Germany backtracks on AZ COVID vaccine age restriction

Germany has decided that AstraZeneca’s COVID-19 vaccine should be approved for use in the over-65s after all, reversing its earlier restriction in that age group. 

The country’s drugs regulator previously limited use of the vaccine to the under-65s only, claiming that the data in the older age group was inadequate, even though the European Commission had approved the shot for all adults aged over 18.

The about turn comes after reports that sticks of the AZD1222 vaccine developed by AZ and the University of Oxford in the UK were being left unused on the shelves of immunisation centres, even as Germany struggled to meet its vaccination targets.

This week Chancellor Angela Merkel said new studies of AZD1222 had reinforced the data in the older age group and supported wider use, a change of heart that was welcomed by Health Minister Jens Spahn who tweeted that this would allow elderly people to be vaccinated more quickly.

The government has also recommended extending the time between doses to 12 weeks, on the strength of data showing that a longer gap appears to improve its efficacy.

France and Belgium – which had also restricted use of the jab – also gave the green light for use in older people earlier this week, although Italy is still holding out. France has said the vaccine can be used in people aged up to 74, rather than the entire over 65s age group.

At last count, Germany had delivered just over 6 million doses of coronavirus vaccine to 5% of its population – mainly the mRNA shots from Pfizer/BioNTech and Moderna – but had 2.3 million doses unused. Meanwhile France has vaccinated around 4.5%, with some estimates suggesting that around a quarter of the AZ jab remain unused.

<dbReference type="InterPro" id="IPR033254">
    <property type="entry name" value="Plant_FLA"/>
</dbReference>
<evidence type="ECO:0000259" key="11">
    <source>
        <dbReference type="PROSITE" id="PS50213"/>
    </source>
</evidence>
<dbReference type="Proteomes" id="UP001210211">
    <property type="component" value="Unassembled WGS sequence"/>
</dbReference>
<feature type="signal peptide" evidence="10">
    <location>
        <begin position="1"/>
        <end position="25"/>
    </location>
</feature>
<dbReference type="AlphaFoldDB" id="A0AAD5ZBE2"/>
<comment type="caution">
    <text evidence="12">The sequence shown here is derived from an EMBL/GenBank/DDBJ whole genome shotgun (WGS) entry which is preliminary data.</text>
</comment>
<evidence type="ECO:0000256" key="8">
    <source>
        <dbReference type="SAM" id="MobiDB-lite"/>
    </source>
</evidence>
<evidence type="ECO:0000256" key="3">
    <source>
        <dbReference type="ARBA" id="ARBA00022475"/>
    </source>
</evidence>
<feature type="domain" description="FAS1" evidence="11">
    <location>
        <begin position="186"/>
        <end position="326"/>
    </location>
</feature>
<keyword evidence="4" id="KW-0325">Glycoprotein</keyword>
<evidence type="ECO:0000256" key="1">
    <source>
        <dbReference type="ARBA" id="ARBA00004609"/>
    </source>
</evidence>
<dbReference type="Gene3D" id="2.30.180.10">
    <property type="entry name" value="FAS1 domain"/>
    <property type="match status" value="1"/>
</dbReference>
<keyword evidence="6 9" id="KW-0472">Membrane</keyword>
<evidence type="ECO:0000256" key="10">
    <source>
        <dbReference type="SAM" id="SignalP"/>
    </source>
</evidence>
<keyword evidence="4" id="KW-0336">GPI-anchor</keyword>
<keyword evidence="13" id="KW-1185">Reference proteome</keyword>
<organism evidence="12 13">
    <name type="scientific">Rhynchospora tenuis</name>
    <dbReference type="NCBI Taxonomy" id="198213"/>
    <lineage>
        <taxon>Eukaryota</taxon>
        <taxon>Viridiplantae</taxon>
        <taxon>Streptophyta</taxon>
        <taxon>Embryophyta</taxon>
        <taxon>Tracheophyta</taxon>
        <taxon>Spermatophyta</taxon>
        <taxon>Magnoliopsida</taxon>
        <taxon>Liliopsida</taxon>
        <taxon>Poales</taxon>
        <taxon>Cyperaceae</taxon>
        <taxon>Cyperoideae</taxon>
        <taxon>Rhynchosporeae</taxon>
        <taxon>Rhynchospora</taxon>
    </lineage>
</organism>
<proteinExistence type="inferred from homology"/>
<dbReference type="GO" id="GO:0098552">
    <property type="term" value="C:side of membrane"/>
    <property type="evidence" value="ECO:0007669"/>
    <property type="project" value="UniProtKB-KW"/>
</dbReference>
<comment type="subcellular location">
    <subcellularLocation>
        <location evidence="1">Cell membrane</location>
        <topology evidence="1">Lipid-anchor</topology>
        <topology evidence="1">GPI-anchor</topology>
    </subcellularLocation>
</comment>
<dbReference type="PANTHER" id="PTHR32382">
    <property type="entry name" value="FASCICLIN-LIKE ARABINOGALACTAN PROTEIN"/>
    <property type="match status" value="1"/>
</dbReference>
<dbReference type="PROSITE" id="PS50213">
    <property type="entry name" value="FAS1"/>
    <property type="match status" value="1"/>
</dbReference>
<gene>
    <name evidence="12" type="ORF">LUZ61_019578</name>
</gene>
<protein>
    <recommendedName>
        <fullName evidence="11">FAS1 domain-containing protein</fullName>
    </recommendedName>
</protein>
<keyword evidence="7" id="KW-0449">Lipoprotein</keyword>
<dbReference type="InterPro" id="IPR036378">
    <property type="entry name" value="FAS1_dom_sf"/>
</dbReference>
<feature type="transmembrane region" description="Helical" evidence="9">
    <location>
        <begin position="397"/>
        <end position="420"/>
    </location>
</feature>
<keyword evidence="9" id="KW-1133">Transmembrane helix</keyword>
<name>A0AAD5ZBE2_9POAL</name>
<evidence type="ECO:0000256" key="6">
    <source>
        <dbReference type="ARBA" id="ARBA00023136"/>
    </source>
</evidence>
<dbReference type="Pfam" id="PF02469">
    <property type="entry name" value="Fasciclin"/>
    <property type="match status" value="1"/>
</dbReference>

While criticism of the slow rollout was first directed at the European Commission and its centralised approval and procurement approach, more recently attention has turned to the German government itself.

In part that is because of a failure to communicate to a sceptical German public that the AZ vaccine is safe and effective, after a German newspaper erroneously claimed it was less than 10% protective in the elderly.

German officials claim many of the unused AZ shots are in fact being kept in reserve for second doses, but a cumbersome appointment booking system is also attracting criticism, according to a Financial Times report.

There are reports of long online waits, no facility to get onto a waiting list, and a complicated user interface that is hard for older people to navigate.

Germany’s government has said that everyone in the country who wants a jab will be offered one by September, but there are fears this could be set back by several weeks unless AZD1222 supplies are used as they come in.

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